Wednesday, November 11, 2009

'Invisible Disability’ Kids Are Being Left Out

by Dov Linzer And Devorah Zlochower
The Jewish Week, Op-Ed
November 10, 2009

We are the parents of two children with what are often termed “invisible disabilities.” Invisible disabilities can include learning disabilities, autism spectrum disorders and Asperger’s syndrome, Tourette’s syndrome and other tic disorders, obsessive-compulsive disorder and other anxiety disorders, mood disorders and behavioral disorders.

Why are these disabilities “invisible?” When you see our children and others similarly diagnosed, you think they are “typical” children. These kids are often verbal and sometimes highly articulate; they are of average intelligence and even extremely bright, and their ability to maneuver physically, socially and emotionally in the real world seems unimpaired.

In reality, these kids are dealing with a lot of complex issues. Many of these children find our loud, smelly, busy world overwhelming and may take refuge by shutting the rest of us out. Some seek out even more sensation and have difficulty modulating their voices, sitting still or remaining quiet. Many of them have trouble making and keeping friends despite an often passionate desire to do so. A need for order and control may make the regular, chaotic play of many children unappealing or scary.

More profoundly, these disabilities are invisible because these children have become invisible in our community. Synagogues do not provide Shabbat programming for children who cannot handle the standard Shabbat groups or junior congregation. Day schools do not educate many of these children, and prayer services in synagogue are not welcoming places for these families.

While there have been a number of stories in the Jewish media recently about the rare programs that do exist, more often, families like ours hear that such programs are too expensive and serve too few children to make them viable. We in turn have pulled away from the community in our search to have our children’s needs met.

We send our children to secular schools and camps that serve the special needs population, we consult with psychologists, psychiatrists and neurologists rather than our rabbis, and we create community with each other, the folks who “get it.” And we convince ourselves that we are doing just fine all by ourselves.

The truth is that we and our children need the support and acceptance of our community. We have asked for help in the past, but we have been told “no” so many times that by now we feel it is futile to ask. And we are angry — angry because our children survive by our advocating for them, and advocacy is not always pretty.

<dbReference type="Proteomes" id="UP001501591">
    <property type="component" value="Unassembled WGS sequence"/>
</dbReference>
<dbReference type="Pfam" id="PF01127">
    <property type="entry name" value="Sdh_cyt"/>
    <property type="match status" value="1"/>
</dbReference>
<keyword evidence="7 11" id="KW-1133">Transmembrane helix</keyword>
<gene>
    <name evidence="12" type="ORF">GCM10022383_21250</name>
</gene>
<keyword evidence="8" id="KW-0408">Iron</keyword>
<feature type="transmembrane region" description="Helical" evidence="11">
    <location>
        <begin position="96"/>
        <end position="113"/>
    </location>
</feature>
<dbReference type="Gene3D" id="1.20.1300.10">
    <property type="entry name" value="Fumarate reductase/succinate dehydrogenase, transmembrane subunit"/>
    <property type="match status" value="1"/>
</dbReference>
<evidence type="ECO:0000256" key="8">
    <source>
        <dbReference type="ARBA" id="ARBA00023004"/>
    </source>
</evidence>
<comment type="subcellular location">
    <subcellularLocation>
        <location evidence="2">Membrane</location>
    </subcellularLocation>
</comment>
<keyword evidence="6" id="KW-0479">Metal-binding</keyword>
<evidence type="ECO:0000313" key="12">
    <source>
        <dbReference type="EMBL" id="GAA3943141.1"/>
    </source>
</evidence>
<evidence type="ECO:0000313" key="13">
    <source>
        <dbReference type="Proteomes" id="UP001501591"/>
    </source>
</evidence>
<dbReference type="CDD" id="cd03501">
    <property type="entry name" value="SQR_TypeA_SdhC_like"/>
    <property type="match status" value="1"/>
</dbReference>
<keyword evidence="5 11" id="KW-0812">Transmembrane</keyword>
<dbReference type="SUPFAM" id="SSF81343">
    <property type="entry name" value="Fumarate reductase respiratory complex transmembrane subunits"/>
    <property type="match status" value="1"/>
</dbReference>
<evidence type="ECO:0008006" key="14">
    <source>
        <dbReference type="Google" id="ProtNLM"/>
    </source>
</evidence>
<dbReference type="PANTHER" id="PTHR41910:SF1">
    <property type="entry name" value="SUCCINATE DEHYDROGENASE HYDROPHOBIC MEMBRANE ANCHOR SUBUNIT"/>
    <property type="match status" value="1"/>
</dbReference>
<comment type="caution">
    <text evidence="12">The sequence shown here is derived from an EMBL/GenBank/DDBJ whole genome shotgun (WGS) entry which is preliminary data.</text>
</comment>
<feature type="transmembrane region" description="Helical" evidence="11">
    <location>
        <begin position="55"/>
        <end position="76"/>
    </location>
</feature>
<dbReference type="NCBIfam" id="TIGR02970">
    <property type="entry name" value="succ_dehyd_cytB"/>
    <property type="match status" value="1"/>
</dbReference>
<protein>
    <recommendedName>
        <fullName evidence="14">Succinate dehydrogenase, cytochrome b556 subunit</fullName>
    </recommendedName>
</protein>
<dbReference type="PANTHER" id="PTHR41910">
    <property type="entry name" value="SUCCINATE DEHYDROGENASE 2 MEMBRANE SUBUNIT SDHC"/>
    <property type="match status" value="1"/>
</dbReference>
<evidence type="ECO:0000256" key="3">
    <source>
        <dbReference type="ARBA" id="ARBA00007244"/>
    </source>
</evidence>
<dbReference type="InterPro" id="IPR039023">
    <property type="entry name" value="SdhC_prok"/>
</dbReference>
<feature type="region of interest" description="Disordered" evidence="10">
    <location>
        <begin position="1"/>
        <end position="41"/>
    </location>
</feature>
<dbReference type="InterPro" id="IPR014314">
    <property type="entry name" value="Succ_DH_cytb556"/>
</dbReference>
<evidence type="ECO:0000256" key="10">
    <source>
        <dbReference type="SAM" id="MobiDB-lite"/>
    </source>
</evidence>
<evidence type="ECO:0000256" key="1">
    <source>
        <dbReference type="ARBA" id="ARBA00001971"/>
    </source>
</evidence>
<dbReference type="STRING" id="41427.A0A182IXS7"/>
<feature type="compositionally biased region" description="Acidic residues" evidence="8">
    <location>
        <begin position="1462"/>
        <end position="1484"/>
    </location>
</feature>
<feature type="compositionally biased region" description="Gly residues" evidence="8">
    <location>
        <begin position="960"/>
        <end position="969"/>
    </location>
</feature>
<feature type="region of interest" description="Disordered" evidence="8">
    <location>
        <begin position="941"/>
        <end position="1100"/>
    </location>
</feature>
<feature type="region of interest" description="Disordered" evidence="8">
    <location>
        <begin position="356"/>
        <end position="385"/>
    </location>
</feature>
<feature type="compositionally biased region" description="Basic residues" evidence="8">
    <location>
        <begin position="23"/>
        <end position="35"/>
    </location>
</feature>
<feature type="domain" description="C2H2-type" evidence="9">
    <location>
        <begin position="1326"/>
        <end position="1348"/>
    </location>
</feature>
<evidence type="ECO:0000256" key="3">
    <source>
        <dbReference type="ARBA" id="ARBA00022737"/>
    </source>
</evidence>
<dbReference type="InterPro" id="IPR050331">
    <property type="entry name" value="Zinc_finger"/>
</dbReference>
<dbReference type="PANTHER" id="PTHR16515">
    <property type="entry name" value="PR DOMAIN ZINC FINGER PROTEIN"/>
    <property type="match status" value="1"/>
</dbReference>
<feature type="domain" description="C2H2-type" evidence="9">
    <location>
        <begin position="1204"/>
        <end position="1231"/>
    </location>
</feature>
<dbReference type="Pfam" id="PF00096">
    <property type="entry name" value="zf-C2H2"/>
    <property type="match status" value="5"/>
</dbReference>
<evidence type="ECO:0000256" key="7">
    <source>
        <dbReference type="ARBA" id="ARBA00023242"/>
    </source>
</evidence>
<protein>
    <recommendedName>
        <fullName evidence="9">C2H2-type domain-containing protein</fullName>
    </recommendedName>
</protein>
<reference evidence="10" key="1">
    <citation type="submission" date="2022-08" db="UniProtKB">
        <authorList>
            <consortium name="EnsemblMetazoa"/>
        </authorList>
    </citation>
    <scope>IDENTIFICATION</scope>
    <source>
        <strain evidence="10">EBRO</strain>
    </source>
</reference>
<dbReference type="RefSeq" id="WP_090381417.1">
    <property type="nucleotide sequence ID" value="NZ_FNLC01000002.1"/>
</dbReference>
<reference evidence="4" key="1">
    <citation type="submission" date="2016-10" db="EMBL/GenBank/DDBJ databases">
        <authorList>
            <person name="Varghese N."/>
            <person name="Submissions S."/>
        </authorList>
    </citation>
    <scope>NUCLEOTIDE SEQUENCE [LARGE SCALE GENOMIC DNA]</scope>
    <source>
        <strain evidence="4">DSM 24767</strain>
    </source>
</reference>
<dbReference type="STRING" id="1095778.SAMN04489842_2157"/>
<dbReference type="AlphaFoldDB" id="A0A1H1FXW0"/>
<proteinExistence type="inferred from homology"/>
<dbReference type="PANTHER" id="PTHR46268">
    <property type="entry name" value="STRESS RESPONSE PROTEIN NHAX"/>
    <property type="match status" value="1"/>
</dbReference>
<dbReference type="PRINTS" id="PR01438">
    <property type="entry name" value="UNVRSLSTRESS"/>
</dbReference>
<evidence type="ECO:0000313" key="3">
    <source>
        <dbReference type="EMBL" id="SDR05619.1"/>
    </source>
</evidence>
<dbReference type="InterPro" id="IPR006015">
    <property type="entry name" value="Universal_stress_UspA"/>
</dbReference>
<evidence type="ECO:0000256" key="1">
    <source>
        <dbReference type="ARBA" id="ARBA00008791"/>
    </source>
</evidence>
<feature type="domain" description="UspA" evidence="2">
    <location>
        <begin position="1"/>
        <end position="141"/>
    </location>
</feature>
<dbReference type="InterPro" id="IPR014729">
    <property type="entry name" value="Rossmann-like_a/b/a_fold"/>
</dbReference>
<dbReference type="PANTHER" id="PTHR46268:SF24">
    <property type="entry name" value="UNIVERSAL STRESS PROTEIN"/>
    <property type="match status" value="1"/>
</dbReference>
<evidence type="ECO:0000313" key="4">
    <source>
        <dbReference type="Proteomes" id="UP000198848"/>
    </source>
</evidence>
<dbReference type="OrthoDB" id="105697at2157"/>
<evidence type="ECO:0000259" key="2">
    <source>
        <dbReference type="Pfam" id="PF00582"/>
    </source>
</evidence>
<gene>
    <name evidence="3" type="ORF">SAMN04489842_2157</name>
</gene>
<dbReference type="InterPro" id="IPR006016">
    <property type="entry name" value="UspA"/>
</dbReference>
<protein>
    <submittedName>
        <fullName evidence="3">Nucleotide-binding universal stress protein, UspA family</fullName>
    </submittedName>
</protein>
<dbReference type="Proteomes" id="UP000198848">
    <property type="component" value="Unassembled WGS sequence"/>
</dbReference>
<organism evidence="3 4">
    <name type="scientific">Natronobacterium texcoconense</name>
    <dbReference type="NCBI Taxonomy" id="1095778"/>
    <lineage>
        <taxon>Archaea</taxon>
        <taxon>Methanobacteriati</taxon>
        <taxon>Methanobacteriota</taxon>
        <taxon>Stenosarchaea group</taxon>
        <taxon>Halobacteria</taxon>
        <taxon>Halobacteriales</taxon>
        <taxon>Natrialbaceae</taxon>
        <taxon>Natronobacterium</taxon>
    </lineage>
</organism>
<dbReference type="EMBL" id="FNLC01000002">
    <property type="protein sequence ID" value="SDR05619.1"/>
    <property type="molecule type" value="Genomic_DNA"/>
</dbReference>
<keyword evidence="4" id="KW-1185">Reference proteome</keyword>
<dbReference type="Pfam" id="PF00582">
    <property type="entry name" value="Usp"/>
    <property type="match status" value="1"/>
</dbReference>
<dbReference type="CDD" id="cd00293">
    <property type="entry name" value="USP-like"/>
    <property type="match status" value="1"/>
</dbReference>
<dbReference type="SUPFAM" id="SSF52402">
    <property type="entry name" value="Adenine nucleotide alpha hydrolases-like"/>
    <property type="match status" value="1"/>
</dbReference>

Our synagogues and our Jewish communal institutions need to become safe spaces where we can bring our children, confident that their behavior will be tolerated or, better yet, understood. Our children are entitled to learn and live their Jewish heritage, and they cannot fully do so if they continue to exist at the margins of the Jewish community.

We can’t do it alone. We are overextended emotionally and financially. We worry every day about our children’s future. Will they be able to make a living? Will they marry? How will they manage when we are gone? And we have current worries, too. Will we be able to continue to afford the education, the therapies, and the medications that our children need?

We have been forced to accept that we will not find a place for our children in the Jewish day schools, but we can no longer tolerate that this extends to our synagogues as well. For our children, inclusion in the prayer services and programming at synagogue is a last chance to be part of the Jewish community, and they are being pushed out with both hands.

We want to be a part of the community, desperately. But to do so our children must be made welcome. What does that mean? Rabbis and community leaders need to become educated about these populations and they need to share this knowledge with the community.

Address our issues from the pulpit. Teach that Jewish values of inclusion, of justice, of caring, extend to our children as well. Help parents instill in their “typical” children the value of befriending children that are not exactly like them and their peers. Teach all of us that the true worth of the individual goes beyond academic achievement, athletic ability, and earning power.

Develop community programming. Talk to us; we have developed, of necessity, a great deal of expertise on what works and what does not work for our children. Ask us if something can be done to modify existing programs so that they can meet the needs of our children. Seek our input when creating new programs. Our families are hungry for Jewish programming and you will find us willing partners if you just open the door to us.

Most importantly, speak to our children and recognize them for the beautiful souls they are. Our children are poets, artists, philosophers and psychologists; their emotional and spiritual lives are deep and intense ones. Our children are valued by their peers, special educators, and therapists; show them that they are valued by the Jewish community as well.

Rabbi Dov Linzer is Rosh HaYeshiva and dean of Yeshivat Chovevei Torah Rabbinical School. Devorah Zlochower teaches at SAR High School; she served as Rosh Beit Midrash and Director of Full-Time Studies at Drisha Institute for many years.

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